Disabled Parking And Telemedicine In 2019: All You Need To Know
Telemedicine has become very popular over the last few years in the United States, and it’s becoming more popular all the time. Technology is getter better and better at a rapid rate and this is opening up a world of amazing possibilities in the realm of health care. In the past, when telecommunications technology was non-existent or very basic, receiving medical care was often a very time-consuming undertaking, involving long journeys and multiple hours spent in hospital emergency rooms or doctors’ surgeries. But now that mobile devices such as smartphones and tablets are super-fast and efficient, and broadband technology is ubiquitous and powerful, medical consultations of many types can be carried out remotely using telemedicine apps.
These developments in telemedicine technology are excellent news for people with disabilities who either already hold disabled parking placard or plates, or who want to go through the necessary procedures to get a placard so they can begin to avail of their state’s disabled parking program. Like in so many areas of medicine, telemedicine has made applying for and using disabled parking in the U.S. much easier than ever before. Here is all you need to know about disabled parking and telemedicine in 2019.
It is important to remember that telemedicine technology is improving all the time, at an almost exponential rate. Each year a plethora of new apps are released. This means that options for telemedicine users are always expanding. It also means that more and more people with different and more complex medical conditions and disabilities become able to use telemedicine to meet their unique medical needs all the time. Each year there are better options available in the telemedicine world, so it can be very beneficial to keep up to date with this fast-moving scene.
Disabled parking programs, rules, and regulations, on the other hand, do not morph or change at anywhere near the same rate. The disabled parking programs in each U.S. state are set and do not change much year to year. While the programs are very similar in all U.S. states, they do tend to vary a little when it comes to some details, such as the specific qualifying conditions that make a person eligible, the types of medical professional who can verify a person as disabled, the placard holder’s rights, and the duration of time that various types of placards and plates are valid for. These details vary slightly between states, but each state’s rules tend to stay the same year on year. This consistency is good news for disabled drivers in each state, because it means they can be very familiar with the rules and regulations of their handicap parking program and avoid the inconvenience of having to keep up-to-date with a system that chops and changes regularly.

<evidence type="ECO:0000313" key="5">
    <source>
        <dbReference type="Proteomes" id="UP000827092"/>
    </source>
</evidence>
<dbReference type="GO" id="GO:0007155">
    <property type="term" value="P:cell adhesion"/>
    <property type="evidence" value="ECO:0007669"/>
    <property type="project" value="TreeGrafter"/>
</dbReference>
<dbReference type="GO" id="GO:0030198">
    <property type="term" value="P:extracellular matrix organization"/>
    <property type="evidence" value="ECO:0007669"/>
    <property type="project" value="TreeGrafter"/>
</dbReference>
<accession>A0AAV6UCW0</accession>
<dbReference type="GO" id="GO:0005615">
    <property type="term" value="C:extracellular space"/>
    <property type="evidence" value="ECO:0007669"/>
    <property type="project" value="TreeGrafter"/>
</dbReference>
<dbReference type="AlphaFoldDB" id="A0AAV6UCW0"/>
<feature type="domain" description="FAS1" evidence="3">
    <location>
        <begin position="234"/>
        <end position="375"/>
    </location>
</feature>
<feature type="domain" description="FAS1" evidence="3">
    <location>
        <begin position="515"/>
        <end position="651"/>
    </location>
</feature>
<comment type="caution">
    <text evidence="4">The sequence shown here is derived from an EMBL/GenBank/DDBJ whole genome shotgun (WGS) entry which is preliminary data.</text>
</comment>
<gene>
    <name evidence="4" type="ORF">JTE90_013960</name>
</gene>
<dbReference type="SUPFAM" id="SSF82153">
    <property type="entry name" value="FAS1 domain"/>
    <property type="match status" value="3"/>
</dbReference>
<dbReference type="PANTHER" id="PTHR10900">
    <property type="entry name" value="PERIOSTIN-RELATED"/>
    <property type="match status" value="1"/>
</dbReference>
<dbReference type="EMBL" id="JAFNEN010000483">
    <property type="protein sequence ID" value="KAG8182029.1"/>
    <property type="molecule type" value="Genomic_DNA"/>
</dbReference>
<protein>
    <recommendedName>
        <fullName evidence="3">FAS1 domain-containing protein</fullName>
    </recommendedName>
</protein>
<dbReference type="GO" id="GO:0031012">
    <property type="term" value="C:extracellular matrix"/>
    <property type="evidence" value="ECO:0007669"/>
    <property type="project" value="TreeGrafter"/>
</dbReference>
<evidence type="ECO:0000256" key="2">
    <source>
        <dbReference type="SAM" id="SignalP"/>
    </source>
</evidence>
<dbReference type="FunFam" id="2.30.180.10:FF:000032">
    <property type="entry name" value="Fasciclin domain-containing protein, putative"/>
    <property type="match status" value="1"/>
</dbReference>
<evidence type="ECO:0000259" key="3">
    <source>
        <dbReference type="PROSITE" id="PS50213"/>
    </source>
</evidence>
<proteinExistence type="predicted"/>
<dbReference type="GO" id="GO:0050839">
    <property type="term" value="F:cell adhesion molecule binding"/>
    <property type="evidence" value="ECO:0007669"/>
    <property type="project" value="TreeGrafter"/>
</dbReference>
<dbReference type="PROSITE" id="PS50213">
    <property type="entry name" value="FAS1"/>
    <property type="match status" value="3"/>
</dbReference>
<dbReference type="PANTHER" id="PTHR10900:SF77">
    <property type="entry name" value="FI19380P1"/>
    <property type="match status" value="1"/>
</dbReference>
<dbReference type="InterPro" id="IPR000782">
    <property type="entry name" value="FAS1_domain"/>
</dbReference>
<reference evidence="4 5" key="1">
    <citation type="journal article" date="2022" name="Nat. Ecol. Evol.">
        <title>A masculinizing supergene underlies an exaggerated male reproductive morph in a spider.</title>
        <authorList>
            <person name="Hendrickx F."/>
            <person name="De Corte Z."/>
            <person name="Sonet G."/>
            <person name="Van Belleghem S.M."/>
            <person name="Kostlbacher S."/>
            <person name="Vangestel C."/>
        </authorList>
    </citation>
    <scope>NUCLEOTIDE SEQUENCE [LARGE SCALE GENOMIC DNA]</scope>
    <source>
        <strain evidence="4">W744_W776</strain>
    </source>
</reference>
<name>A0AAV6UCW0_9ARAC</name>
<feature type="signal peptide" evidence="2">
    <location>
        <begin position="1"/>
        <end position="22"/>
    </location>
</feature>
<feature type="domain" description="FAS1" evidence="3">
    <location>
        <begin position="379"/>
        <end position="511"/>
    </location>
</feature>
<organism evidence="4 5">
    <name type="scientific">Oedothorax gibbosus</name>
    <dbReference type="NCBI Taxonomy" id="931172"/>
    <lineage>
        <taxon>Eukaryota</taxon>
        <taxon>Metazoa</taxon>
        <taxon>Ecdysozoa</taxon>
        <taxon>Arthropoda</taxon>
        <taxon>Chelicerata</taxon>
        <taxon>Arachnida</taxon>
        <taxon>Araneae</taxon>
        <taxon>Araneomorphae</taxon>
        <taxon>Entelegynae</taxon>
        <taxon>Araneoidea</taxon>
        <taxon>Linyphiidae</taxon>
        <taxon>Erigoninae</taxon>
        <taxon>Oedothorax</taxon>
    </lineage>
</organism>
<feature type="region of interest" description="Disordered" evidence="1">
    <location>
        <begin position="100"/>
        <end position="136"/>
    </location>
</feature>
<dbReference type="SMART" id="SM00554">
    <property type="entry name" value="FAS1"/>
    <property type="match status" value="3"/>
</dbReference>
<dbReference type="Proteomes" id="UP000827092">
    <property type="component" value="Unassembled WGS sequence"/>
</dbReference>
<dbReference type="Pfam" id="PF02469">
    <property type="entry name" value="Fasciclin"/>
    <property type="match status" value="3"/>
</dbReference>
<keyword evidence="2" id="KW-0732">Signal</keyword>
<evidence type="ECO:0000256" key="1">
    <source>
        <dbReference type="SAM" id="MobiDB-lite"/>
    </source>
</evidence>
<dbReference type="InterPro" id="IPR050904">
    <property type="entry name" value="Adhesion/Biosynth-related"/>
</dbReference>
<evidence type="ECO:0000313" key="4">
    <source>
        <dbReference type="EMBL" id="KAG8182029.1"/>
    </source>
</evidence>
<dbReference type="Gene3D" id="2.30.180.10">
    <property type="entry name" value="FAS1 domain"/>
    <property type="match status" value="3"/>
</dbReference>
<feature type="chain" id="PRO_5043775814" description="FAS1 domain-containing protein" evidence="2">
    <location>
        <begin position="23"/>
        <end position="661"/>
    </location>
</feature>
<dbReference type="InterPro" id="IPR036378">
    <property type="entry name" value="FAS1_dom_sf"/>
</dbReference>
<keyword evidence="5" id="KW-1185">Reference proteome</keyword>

But despite the consistent and rarely changing nature of disabled parking programs, there is still a lot of change going on in the space due to the increased options offered to disabled drivers through telemedicine technology.
In 2019, many states allow disabled drivers to consult with medical professionals, both in their home state and in surrounding states, using telemedicine technology. This is massively convenient for people whose disabilities make traveling to a medical professional’s place of work very difficult (especially before they have gotten their disabled parking placard or plates). This means patients can do their initial medical consultation remotely from the comfort of their own home in many cases.
In most states, temporary disabled parking placards expire after six months, and in a minority of states they last for 12 months. Once these placards expire, if they are still needed, they must be applied for all over again. This means having a new consultation with a medical professional, and so this often-repeated process is made much easier with the use of telemedicine.
Permanent disabled parking placards and plates also need to be renewed in every state. Placards generally expire after five years, while plates usually expire after either one year or when the vehicle registration comes up for renewal. A minority of states require a new medical professional verification letter in order to renew a permanent disabled parking placard or plate. Telemedicine can be used to make this process as efficient as possible.
Handicap parking users can use telemedicine in 2019 to great effect. Gone are the days when a disabled driver would have to drive long distances, struggle to find suitable parking, and then queue up for long periods in a doctor’s surgery, waiting to be seen by a medical professional in order to be verified. Telemedicine has increased the options available to handicap parking permit users, making their lives that little bit easier and more convenient.